U.S. House Speaker Pelosi Warns Britain: No Trade Deal Unless You Respect Northern Ireland Peace Deal

U.S. House of Representatives Speaker Nancy Pelosi warned Britain that there could be no post-Brexit trade deal with the United States if it proceeds with plans to unilaterally scrap some of the rules that govern trade with Northern Ireland.

The comments come after Britain warned the European Union this week that it could discard regulations that were painstakingly negotiated with Brussels, including border checks on some goods shipped from mainland Britain to Northern Ireland.

The post Brexit trade protocol aims to keep the British-run province, which borders EU member Ireland, in both the United Kingdom's customs territory and the EU's single market.

Pelosi said she viewed the existing agreement as essential to maintaining the 1998 peace deal that brought an end to three decades of conflict in Northern Ireland between Catholic nationalist militants and pro-British Protestant "loyalist" paramilitaries in which 3,600 people were killed.

"If the United Kingdom chooses to undermine the Good Friday accords, the Congress cannot and will not support a bilateral free trade agreement with the United Kingdom," Pelosi said in a statement.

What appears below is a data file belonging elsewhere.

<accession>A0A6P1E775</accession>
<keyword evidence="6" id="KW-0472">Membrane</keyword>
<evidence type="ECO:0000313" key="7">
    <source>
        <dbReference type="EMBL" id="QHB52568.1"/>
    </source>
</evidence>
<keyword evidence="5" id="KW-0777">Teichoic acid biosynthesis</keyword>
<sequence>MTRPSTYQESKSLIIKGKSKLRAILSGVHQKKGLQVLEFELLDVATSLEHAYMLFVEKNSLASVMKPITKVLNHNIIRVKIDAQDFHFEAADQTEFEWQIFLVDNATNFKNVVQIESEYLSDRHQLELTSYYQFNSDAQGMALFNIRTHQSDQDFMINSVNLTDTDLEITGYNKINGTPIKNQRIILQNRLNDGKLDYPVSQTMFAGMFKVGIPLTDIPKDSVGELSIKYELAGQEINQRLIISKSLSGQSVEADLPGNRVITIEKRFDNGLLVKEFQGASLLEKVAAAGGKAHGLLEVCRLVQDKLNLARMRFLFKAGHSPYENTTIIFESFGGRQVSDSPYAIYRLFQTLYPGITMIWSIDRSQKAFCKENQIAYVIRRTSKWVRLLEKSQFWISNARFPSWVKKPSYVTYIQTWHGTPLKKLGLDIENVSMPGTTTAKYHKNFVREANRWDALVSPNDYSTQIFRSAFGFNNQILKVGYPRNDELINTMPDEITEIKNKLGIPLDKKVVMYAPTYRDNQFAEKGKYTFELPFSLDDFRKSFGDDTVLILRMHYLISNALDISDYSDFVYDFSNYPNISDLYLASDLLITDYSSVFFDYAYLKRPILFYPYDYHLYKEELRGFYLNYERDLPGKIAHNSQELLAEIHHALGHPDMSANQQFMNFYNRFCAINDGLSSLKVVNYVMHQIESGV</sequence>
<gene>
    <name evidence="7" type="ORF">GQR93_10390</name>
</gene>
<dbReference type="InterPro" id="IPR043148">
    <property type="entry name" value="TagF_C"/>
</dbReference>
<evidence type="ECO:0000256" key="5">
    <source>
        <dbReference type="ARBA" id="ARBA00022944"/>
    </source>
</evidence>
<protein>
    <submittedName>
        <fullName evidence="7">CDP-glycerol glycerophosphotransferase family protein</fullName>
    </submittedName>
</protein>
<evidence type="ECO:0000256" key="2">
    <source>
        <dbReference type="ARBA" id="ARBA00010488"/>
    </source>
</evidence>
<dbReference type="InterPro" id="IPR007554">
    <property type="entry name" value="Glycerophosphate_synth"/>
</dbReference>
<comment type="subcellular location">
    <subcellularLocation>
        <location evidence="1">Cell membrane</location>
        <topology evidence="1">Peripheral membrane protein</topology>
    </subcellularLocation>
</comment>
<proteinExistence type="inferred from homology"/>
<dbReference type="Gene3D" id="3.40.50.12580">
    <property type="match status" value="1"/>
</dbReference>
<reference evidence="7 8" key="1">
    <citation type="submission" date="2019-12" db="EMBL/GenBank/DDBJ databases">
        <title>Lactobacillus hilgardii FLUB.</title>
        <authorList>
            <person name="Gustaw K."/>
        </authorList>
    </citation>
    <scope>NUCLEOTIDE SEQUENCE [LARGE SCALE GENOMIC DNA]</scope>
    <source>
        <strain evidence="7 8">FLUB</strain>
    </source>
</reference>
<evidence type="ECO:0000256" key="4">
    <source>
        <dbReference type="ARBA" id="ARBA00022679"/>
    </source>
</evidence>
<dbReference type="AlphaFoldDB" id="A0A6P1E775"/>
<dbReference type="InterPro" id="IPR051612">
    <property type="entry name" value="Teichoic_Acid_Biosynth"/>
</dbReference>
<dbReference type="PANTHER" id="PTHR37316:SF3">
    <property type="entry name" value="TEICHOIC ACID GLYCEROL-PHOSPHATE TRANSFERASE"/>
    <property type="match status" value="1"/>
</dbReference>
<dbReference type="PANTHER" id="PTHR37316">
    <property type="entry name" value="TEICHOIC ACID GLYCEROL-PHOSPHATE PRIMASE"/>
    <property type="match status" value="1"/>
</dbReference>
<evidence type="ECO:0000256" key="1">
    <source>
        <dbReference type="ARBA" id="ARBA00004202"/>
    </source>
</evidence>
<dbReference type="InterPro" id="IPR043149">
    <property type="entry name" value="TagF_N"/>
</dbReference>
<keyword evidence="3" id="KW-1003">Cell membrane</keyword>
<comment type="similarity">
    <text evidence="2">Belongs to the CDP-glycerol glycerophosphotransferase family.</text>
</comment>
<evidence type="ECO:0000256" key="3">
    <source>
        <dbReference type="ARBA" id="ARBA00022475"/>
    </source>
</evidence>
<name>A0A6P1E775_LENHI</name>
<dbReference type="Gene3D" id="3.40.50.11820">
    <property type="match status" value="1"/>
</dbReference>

Britain says it is acting in the interests of preserving the Good Friday agreement.

Northern Ireland remains deeply split along sectarian lines after the 1998 peace deal brokered by the United States. Many Catholic nationalists aspire to unification with Ireland while Protestant unionists want to stay part of the United Kingdom.

Britain had viewed a trade deal with the United States as the one of the biggest prizes of leaving the EU but hopes of a quick agreement were dashed when the incoming Biden administration made clear it was not a priority.

Any U.S.-British trade agreement would have to pass the U.S. Congress.

Pelosi's warning follows a visit to Washington by Prime Minister Boris Johnson's newly appointed special envoy for the Northern Ireland protocol in the United States, Conor Burns, to explain the British position.

"Respectful of the will of the British people and of Brexit, I urge constructive, collaborative and good-faith negotiations to implement an agreement that upholds peace," Pelosi said.